3

I want to record with a CAD Audio GXL2200 Cardioid Condenser Microphone into a laptop, but I don't know how to connect it.

The mic did not come with a cord, so I bought one, but the plug in is way too big for the computer. I think I may need one that has the three prongs (male & female).

  • The microphone requires phantom power - how does that connect to the computer?
  • Do I have to buy a mixing board to connect the phantom power?
  • If so, will the mixing board plug into the computer?
1

According to the datasheet for the microphone (located here), this microphone requires a 48 Vdc phantom power supply.

You can fabricate or purchase a suitable phantom power supply with a balanced-to-unbalanced adapter so that the mic can be connected properly to your laptop computer.

Alternatively, you can purchase an inexpensive mixer that has the proper XLR connector to accept the mic cable and can supply the required 48 Vdc phantom power that the mic requires. These mixers often have a set of Tape output jacks (usually RCA), which then requires a simple stereo 3.5mm mini plug to RCA connectors cable.

I'm very fond of Mackie mixers but Beheringer makes less expensive knock-offs that can work well.

1

You need an audio interface, and one with phantom power (that microphone needs phantom power).

An interface will connect to the computer through USB or Firewire (typically), and handle the input and output of audio (converting analogue to digital and vice versa). Connecting your microphone(s), instrument(s) and speakers/headphones to the interface is just a matter of cabling.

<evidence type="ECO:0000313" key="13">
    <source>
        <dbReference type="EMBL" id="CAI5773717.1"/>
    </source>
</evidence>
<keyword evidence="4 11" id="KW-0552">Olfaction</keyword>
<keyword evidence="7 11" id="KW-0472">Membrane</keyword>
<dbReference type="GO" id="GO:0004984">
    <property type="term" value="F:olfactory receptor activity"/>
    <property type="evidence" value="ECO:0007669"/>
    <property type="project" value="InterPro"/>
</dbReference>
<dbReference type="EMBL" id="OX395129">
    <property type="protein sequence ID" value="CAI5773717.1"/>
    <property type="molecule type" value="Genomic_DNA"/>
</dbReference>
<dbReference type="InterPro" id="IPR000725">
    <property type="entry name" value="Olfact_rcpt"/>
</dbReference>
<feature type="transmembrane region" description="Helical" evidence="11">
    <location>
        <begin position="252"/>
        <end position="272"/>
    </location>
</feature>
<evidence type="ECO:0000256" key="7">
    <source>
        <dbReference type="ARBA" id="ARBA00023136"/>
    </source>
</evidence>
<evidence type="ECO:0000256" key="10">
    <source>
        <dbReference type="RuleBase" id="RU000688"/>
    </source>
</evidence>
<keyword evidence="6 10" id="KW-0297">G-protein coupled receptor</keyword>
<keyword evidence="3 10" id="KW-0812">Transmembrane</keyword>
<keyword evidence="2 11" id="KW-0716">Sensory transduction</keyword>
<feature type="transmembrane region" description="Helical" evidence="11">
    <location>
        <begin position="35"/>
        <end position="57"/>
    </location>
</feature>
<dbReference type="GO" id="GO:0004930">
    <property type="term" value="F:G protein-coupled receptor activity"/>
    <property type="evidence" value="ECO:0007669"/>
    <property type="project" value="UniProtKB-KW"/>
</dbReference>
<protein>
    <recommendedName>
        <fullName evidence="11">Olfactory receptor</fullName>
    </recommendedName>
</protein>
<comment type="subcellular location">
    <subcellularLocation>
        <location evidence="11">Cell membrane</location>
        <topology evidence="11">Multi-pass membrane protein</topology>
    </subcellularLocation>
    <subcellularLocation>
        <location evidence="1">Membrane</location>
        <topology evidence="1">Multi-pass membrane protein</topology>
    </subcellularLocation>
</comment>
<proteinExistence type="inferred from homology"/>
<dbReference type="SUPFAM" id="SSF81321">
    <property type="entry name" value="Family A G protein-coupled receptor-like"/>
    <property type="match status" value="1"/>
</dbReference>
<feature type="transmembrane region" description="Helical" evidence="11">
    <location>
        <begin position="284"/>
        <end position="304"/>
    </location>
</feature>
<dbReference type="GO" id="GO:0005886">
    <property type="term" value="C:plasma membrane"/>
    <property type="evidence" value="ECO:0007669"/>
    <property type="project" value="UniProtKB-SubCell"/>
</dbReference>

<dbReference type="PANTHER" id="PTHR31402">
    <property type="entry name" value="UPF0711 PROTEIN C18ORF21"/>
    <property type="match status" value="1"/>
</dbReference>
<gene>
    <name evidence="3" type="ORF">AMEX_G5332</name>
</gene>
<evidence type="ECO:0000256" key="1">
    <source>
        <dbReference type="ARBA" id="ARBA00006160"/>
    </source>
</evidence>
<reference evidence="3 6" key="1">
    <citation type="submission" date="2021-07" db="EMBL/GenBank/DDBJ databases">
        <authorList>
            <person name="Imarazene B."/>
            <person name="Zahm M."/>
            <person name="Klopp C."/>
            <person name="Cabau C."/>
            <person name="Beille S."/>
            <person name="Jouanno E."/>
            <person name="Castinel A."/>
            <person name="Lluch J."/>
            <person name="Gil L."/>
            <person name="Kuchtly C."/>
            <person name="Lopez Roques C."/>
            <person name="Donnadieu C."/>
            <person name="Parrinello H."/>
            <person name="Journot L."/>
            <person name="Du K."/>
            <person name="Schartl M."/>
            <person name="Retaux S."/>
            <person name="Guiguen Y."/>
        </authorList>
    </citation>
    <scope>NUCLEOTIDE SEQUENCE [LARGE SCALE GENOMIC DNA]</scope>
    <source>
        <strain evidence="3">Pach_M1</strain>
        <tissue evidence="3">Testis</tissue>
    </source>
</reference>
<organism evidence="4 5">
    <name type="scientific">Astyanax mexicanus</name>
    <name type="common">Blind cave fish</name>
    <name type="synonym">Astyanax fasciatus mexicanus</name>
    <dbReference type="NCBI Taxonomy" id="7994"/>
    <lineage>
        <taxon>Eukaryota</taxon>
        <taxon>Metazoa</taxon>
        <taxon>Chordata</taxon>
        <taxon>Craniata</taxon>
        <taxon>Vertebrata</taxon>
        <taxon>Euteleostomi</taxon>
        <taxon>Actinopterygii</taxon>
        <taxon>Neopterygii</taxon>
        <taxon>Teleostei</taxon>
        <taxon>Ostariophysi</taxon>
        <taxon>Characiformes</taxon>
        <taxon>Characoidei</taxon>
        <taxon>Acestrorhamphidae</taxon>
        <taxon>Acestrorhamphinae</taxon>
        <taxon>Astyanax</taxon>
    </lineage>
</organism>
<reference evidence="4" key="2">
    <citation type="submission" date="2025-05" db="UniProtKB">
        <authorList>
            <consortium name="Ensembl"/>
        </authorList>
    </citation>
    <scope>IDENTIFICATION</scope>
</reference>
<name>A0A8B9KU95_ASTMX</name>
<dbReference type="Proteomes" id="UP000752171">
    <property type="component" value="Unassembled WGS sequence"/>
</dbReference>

If your laptop has a 3.5mm line in, you could, as already stated, buy a phantom power supply and the nessecary adapters. But the audio interface is a much better tool for the job, and a much better investment all round.

Alterntively, you could go the mixer route, but depending on the outputs of the mixer and what your overall goals are down the road it may not be such a wise investment. Unless it has a built in interface the audio interface is still, in this case, a much better tool for the job.

ehomerecordingstudio.com/best-audio-interfaces/

1

The "three prong plug" you are talking about is an XLR connector. It is pretty much standard with when working with professional audio gear (it is rugged and less susceptible to noise). XLR connectors look like these two (female and male): XLR female and male plugs

The GXL2200 microphone has the following specifications - notice the P48 phantom power requirements:

Operating Principle:    Externally-biased condenser
Polar Pattern:  Cardioid
Frequency Response: 30Hz to 20KHz
Sensitivity:    -36dBV (16mV) @ 1 Pa
Impedance:  75 ohms
Max SPL:    130dB, 1% THD
Self Noise: 20dBA
Power Requirements: P48, 3mA

So - you need to be able to record a balanced signal via XLR and provide phantom power to the microphone. Moreover you may as well spare yourself of the future trouble with noisy build-in sound adapters (line in/ mic-in). That points in one direction only: an external audio interface.

Something like this (Presonus AudioBox USB):

Presonus AudioBox USB

You may be able to find cheaper solutions - just make sure it has the XLR input, has phantom power (often just indicated with +48V on the front), is USB and records at 24Bit (to avoid future noise issues).

You don't need a mixer (it will introduce additional and unnecessary complexity in your setup).

0

You need an inline UBS interface like this Blue Icicle and a short XLR cable - others are cheaper but at $49, this is a decent, simple option.

Your Answer

By clicking “Post Your Answer”, you agree to our terms of service, privacy policy and cookie policy

Not the answer you're looking for? Browse other questions tagged or ask your own question.